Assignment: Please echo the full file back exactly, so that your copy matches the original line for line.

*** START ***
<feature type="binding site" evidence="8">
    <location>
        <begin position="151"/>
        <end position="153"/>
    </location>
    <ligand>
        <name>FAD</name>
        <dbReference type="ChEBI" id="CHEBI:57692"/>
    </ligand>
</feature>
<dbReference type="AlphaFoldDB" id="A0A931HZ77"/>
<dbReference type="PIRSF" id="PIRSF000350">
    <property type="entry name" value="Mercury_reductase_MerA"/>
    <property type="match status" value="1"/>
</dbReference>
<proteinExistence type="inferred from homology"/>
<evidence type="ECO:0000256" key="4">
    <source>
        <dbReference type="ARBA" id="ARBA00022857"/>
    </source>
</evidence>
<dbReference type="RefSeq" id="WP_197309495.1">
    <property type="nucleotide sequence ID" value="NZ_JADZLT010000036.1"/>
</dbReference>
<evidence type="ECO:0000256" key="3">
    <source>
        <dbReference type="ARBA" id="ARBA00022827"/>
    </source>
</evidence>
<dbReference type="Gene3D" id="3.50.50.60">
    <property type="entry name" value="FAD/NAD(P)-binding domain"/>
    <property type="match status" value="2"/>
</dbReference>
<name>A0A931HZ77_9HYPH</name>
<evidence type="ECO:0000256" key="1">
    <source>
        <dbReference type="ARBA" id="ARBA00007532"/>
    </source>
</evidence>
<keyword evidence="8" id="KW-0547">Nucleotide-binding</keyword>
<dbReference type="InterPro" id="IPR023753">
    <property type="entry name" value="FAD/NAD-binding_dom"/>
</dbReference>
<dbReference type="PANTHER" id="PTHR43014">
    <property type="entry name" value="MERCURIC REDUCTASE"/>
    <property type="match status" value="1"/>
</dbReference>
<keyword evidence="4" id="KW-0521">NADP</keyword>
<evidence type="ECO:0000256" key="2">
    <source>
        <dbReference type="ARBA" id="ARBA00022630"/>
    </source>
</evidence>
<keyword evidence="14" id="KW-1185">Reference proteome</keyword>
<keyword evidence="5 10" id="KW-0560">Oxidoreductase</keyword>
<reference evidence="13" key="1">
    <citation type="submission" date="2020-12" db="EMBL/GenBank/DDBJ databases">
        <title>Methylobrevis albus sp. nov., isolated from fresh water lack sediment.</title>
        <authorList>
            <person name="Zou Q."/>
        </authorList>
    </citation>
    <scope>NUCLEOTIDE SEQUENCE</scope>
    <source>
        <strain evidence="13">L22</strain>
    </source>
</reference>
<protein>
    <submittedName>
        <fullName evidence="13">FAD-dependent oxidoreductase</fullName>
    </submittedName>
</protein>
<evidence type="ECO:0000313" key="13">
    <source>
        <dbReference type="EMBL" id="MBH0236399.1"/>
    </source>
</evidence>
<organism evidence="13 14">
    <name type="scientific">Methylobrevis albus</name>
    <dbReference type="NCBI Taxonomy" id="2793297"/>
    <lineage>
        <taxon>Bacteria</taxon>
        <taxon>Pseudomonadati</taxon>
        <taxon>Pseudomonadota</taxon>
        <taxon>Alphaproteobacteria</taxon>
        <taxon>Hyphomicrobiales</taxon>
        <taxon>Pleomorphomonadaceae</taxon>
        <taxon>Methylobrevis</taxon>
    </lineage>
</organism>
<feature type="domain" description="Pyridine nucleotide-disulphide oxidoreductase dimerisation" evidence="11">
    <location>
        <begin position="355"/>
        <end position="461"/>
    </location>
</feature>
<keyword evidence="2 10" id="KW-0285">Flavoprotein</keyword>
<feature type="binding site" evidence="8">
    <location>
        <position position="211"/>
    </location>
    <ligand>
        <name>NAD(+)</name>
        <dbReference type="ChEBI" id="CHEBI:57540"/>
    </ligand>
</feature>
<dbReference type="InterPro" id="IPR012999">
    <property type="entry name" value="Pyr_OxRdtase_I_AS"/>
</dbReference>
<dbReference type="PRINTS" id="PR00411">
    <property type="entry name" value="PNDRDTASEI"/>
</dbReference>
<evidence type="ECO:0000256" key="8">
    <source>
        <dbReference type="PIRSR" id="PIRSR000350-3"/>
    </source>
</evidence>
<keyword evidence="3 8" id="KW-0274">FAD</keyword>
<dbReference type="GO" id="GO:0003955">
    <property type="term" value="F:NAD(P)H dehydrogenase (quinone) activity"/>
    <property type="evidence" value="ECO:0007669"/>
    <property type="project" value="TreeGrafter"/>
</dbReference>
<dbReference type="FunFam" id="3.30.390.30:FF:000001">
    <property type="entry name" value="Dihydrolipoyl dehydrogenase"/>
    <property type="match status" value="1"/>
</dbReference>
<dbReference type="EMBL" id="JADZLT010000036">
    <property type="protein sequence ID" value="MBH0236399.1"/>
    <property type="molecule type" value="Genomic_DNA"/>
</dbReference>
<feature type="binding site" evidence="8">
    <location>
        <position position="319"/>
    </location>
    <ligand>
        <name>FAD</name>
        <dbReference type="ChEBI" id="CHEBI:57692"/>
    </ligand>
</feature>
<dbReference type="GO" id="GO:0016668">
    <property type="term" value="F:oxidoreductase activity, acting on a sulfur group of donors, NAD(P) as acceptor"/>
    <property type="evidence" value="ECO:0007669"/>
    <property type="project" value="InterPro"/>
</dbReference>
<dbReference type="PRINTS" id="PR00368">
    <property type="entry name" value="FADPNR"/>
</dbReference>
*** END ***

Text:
<feature type="binding site" evidence="8">
    <location>
        <begin position="151"/>
        <end position="153"/>
    </location>
    <ligand>
        <name>FAD</name>
        <dbReference type="ChEBI" id="CHEBI:57692"/>
    </ligand>
</feature>
<dbReference type="AlphaFoldDB" id="A0A931HZ77"/>
<dbReference type="PIRSF" id="PIRSF000350">
    <property type="entry name" value="Mercury_reductase_MerA"/>
    <property type="match status" value="1"/>
</dbReference>
<proteinExistence type="inferred from homology"/>
<evidence type="ECO:0000256" key="4">
    <source>
        <dbReference type="ARBA" id="ARBA00022857"/>
    </source>
</evidence>
<dbReference type="RefSeq" id="WP_197309495.1">
    <property type="nucleotide sequence ID" value="NZ_JADZLT010000036.1"/>
</dbReference>
<evidence type="ECO:0000256" key="3">
    <source>
        <dbReference type="ARBA" id="ARBA00022827"/>
    </source>
</evidence>
<dbReference type="Gene3D" id="3.50.50.60">
    <property type="entry name" value="FAD/NAD(P)-binding domain"/>
    <property type="match status" value="2"/>
</dbReference>
<name>A0A931HZ77_9HYPH</name>
<evidence type="ECO:0000256" key="1">
    <source>
        <dbReference type="ARBA" id="ARBA00007532"/>
    </source>
</evidence>
<keyword evidence="8" id="KW-0547">Nucleotide-binding</keyword>
<dbReference type="InterPro" id="IPR023753">
    <property type="entry name" value="FAD/NAD-binding_dom"/>
</dbReference>
<dbReference type="PANTHER" id="PTHR43014">
    <property type="entry name" value="MERCURIC REDUCTASE"/>
    <property type="match status" value="1"/>
</dbReference>
<keyword evidence="4" id="KW-0521">NADP</keyword>
<evidence type="ECO:0000256" key="2">
    <source>
        <dbReference type="ARBA" id="ARBA00022630"/>
    </source>
</evidence>
<keyword evidence="14" id="KW-1185">Reference proteome</keyword>
<keyword evidence="5 10" id="KW-0560">Oxidoreductase</keyword>
<reference evidence="13" key="1">
    <citation type="submission" date="2020-12" db="EMBL/GenBank/DDBJ databases">
        <title>Methylobrevis albus sp. nov., isolated from fresh water lack sediment.</title>
        <authorList>
            <person name="Zou Q."/>
        </authorList>
    </citation>
    <scope>NUCLEOTIDE SEQUENCE</scope>
    <source>
        <strain evidence="13">L22</strain>
    </source>
</reference>
<protein>
    <submittedName>
        <fullName evidence="13">FAD-dependent oxidoreductase</fullName>
    </submittedName>
</protein>
<evidence type="ECO:0000313" key="13">
    <source>
        <dbReference type="EMBL" id="MBH0236399.1"/>
    </source>
</evidence>
<organism evidence="13 14">
    <name type="scientific">Methylobrevis albus</name>
    <dbReference type="NCBI Taxonomy" id="2793297"/>
    <lineage>
        <taxon>Bacteria</taxon>
        <taxon>Pseudomonadati</taxon>
        <taxon>Pseudomonadota</taxon>
        <taxon>Alphaproteobacteria</taxon>
        <taxon>Hyphomicrobiales</taxon>
        <taxon>Pleomorphomonadaceae</taxon>
        <taxon>Methylobrevis</taxon>
    </lineage>
</organism>
<feature type="domain" description="Pyridine nucleotide-disulphide oxidoreductase dimerisation" evidence="11">
    <location>
        <begin position="355"/>
        <end position="461"/>
    </location>
</feature>
<keyword evidence="2 10" id="KW-0285">Flavoprotein</keyword>
<feature type="binding site" evidence="8">
    <location>
        <position position="211"/>
    </location>
    <ligand>
        <name>NAD(+)</name>
        <dbReference type="ChEBI" id="CHEBI:57540"/>
    </ligand>
</feature>
<dbReference type="InterPro" id="IPR012999">
    <property type="entry name" value="Pyr_OxRdtase_I_AS"/>
</dbReference>
<dbReference type="PRINTS" id="PR00411">
    <property type="entry name" value="PNDRDTASEI"/>
</dbReference>
<evidence type="ECO:0000256" key="8">
    <source>
        <dbReference type="PIRSR" id="PIRSR000350-3"/>
    </source>
</evidence>
<keyword evidence="3 8" id="KW-0274">FAD</keyword>
<dbReference type="GO" id="GO:0003955">
    <property type="term" value="F:NAD(P)H dehydrogenase (quinone) activity"/>
    <property type="evidence" value="ECO:0007669"/>
    <property type="project" value="TreeGrafter"/>
</dbReference>
<dbReference type="FunFam" id="3.30.390.30:FF:000001">
    <property type="entry name" value="Dihydrolipoyl dehydrogenase"/>
    <property type="match status" value="1"/>
</dbReference>
<dbReference type="EMBL" id="JADZLT010000036">
    <property type="protein sequence ID" value="MBH0236399.1"/>
    <property type="molecule type" value="Genomic_DNA"/>
</dbReference>
<feature type="binding site" evidence="8">
    <location>
        <position position="319"/>
    </location>
    <ligand>
        <name>FAD</name>
        <dbReference type="ChEBI" id="CHEBI:57692"/>
    </ligand>
</feature>
<dbReference type="GO" id="GO:0016668">
    <property type="term" value="F:oxidoreductase activity, acting on a sulfur group of donors, NAD(P) as acceptor"/>
    <property type="evidence" value="ECO:0007669"/>
    <property type="project" value="InterPro"/>
</dbReference>
<dbReference type="PRINTS" id="PR00368">
    <property type="entry name" value="FADPNR"/>
</dbReference>